Kathy Sierra dissects the whole concept of happiness and talks about spreading it to all levels within the organization; even in areas which are connected to programming or seriously technical. She explains:

Understanding the connection between happy users and happy developers (or happy anything-supporting-users) is a big step forward.

The HR folks have cared about happy employees for a long time, but the notion of "happy programmers" was always more about benefits, perks, or pay... now a lot more people are starting to care--and talk--about things like programming language, API, framework, methodology, etc.

The things that keep you in a flow state.

If you take all of what his post has talked about so far and compare it with what happens in most organizations out there; what you might realize is that; most organizations out there; actually work hard at building technology; processes; business models; marketing techniques; sales strategies; when all you need to do if you are an entrepreneur is:

  1. Hire the best programmers; managers; marketing guys; or for that matter; any other kind that you recruit.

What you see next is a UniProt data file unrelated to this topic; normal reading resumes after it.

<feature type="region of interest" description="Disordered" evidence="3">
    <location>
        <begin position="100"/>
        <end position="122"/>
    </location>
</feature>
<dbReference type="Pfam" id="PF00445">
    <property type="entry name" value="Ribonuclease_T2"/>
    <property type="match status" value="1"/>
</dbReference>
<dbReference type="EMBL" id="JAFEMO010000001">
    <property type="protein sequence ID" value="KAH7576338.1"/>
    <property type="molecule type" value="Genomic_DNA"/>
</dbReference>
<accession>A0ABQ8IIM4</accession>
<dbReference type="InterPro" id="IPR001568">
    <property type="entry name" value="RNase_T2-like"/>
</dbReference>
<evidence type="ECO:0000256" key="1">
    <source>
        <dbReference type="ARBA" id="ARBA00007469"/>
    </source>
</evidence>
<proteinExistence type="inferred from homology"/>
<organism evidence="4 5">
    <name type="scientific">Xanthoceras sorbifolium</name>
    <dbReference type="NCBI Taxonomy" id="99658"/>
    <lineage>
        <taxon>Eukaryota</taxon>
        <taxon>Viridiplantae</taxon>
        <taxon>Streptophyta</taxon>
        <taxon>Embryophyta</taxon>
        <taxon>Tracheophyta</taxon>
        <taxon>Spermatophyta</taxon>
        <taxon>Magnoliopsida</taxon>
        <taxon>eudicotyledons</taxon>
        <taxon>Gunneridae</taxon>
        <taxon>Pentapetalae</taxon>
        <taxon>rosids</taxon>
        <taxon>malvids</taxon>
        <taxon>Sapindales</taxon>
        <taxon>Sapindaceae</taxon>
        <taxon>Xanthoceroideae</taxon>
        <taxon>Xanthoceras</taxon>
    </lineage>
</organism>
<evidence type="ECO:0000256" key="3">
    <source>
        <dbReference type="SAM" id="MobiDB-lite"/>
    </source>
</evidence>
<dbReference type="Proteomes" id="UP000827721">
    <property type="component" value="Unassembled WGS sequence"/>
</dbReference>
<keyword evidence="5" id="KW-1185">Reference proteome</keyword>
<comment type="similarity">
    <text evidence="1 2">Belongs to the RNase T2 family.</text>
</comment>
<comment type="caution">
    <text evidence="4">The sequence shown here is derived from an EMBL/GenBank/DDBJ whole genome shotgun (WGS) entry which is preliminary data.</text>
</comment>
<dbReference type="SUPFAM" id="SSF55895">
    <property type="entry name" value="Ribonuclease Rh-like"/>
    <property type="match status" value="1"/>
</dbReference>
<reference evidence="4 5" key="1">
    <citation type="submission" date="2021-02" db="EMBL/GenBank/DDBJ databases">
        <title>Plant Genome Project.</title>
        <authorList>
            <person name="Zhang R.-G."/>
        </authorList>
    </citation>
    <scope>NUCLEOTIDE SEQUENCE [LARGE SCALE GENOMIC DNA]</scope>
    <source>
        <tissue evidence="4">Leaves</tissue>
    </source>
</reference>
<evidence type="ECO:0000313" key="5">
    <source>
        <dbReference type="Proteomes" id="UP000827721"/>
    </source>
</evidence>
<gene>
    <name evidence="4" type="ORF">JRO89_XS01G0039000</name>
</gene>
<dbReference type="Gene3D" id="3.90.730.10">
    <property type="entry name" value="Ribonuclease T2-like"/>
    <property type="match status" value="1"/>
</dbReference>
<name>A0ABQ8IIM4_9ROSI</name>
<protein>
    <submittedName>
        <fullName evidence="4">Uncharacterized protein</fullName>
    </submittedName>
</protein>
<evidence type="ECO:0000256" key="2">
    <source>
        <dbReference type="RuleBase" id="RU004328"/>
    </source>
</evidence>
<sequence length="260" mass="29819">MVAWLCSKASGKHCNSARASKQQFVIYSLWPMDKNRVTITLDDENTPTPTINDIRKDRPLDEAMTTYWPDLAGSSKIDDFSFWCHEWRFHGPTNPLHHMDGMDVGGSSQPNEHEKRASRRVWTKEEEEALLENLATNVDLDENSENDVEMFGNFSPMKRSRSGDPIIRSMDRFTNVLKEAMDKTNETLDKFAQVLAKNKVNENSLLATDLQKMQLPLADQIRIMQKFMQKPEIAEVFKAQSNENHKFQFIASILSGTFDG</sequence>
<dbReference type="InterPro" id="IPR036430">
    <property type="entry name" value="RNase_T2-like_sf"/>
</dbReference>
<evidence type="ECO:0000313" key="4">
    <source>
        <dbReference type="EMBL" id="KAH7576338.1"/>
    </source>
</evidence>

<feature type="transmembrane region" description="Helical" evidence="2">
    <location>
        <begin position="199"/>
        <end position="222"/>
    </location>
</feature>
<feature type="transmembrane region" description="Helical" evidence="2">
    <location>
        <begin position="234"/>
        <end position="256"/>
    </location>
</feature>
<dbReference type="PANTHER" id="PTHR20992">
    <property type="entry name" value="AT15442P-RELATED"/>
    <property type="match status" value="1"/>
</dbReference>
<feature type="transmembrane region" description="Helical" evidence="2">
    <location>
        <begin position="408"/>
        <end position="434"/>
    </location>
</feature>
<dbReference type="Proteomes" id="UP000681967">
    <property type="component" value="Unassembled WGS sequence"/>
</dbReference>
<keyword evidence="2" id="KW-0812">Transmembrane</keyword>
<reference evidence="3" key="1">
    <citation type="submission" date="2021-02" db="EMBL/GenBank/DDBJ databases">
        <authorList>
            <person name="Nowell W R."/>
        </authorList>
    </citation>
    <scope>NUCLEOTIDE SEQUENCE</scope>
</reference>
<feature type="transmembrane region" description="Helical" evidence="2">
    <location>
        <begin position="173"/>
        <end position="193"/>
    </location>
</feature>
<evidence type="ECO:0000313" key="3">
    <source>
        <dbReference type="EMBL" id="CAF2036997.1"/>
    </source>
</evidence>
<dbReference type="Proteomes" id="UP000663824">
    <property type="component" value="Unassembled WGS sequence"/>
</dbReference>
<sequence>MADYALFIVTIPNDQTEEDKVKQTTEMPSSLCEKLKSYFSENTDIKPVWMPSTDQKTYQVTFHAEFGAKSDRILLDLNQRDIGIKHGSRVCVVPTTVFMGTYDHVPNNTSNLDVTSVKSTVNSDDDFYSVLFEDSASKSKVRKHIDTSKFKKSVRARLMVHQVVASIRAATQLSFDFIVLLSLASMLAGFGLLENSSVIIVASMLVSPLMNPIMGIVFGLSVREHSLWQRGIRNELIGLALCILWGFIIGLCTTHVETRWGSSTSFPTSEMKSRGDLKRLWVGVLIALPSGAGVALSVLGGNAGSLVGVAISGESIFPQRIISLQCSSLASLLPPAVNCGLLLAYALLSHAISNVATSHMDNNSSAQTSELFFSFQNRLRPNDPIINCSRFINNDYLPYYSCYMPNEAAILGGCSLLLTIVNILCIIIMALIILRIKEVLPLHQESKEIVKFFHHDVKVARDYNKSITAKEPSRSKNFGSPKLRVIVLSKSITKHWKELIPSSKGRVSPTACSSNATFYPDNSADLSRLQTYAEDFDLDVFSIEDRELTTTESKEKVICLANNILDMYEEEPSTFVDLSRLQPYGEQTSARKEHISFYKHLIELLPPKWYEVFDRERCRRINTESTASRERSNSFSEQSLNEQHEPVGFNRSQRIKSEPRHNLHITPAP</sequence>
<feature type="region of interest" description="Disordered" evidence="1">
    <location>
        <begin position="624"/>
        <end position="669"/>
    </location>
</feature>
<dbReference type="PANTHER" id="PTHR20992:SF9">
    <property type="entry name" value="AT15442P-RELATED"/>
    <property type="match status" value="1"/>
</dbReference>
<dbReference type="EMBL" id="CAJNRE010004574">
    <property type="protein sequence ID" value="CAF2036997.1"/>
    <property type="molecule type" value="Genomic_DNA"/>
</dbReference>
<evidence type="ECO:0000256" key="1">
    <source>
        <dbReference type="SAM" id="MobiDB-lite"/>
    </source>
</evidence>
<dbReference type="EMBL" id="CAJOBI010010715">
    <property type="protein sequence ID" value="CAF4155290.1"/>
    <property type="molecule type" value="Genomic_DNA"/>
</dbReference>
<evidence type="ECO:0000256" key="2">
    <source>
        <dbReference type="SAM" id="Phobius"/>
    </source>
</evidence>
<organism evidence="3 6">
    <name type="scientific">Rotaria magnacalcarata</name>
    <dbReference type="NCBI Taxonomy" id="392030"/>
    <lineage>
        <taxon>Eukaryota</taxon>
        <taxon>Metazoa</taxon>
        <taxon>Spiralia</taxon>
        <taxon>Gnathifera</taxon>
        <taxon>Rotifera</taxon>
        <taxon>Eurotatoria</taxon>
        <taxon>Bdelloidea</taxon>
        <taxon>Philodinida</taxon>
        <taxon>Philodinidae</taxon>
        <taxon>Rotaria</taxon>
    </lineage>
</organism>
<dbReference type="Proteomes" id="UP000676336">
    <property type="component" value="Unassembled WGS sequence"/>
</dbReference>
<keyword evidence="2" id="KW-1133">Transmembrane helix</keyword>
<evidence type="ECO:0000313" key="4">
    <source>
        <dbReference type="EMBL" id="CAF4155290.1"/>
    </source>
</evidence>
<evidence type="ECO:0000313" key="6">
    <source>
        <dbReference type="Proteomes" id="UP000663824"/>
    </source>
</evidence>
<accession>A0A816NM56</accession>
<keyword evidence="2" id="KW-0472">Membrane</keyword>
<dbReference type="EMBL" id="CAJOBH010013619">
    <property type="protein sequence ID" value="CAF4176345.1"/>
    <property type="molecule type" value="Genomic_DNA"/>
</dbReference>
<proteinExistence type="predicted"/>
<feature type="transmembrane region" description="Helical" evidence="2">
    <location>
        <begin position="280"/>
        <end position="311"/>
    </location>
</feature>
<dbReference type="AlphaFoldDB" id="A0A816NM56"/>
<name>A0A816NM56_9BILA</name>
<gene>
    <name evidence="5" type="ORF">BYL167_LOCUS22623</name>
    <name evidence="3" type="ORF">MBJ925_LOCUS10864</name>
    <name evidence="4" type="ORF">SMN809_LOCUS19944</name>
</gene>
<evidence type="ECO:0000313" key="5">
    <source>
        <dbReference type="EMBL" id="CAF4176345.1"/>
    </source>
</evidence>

2. Get out of their way - stop micro-managing and interfering in their job. 
  3. Figure out innovative ways to keep them happy.

If you can do just these three things and do them well; chances are; that you might have a very successful and even a very profitable organization in the long run. After all; happy programmers build remarkable products; and even more remarkable organizations. Happy marketers often sell better without lies.

Now; go and rethink your policies; your compensations; your projects; your technology and your processes. Are they fundamentally built to make the best of your employees feel 'connected' to your organization? Are they designed to spread happiness? If you answered with a 'no' - get rid of them - and build new ones which are designed keeping the fundamental idea of happiness in mind.

I wish you good luck.

posted on Saturday, December 12, 2009 7:31:56 PM UTC by Rajiv Popat  #    Comments [2]
Posted on: Friday, December 11, 2009 by Rajiv Popat

Picking Between Your Official Designation And Your Secret Titles.

This post is about all about doing some serious soul searching and reflecting on your professional self.